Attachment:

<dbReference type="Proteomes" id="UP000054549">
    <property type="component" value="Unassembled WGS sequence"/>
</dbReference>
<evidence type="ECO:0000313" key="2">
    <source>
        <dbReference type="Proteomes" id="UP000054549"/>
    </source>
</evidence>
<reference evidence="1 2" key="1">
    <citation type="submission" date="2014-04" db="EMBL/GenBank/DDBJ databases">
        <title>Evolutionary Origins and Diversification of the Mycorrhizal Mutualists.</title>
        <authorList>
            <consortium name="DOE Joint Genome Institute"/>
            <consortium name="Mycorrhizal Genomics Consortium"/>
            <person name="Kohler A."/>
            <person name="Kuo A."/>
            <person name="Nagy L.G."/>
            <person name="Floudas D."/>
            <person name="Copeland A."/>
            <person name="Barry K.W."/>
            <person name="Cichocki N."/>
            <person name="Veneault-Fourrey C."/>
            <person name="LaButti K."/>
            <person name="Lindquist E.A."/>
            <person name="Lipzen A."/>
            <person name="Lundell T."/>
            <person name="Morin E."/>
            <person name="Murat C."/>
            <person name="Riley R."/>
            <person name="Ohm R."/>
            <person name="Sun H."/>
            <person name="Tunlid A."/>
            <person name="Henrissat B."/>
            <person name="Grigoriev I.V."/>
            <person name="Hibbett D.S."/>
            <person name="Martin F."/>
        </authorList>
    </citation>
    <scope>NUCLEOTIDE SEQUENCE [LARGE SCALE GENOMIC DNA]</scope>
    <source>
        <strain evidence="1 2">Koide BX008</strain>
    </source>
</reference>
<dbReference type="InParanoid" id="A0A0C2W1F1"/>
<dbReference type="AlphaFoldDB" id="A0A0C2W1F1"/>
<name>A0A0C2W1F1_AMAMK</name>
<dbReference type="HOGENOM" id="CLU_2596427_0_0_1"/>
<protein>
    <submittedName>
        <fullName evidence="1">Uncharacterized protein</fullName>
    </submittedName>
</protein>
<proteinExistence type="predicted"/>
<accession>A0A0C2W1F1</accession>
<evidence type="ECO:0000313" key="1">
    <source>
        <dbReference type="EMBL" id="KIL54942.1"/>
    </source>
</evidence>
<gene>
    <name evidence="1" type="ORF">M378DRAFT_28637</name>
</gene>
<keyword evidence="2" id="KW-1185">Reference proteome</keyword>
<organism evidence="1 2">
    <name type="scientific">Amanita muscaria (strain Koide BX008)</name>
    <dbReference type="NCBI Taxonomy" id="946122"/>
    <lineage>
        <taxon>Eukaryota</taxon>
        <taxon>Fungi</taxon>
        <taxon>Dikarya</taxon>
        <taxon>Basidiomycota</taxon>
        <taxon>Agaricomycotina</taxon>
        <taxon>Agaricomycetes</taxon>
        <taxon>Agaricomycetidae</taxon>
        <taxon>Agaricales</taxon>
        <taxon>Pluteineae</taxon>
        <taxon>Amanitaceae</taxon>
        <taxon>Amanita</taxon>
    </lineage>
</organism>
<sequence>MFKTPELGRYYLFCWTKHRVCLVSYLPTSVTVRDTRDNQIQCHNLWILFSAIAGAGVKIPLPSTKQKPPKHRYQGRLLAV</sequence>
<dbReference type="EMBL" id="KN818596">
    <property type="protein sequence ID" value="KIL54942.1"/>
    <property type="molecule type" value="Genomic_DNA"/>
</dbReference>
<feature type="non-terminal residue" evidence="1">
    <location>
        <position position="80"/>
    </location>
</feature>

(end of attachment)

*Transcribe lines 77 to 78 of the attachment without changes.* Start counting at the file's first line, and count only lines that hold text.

        <taxon>Amanitaceae</taxon>
        <taxon>Amanita</taxon>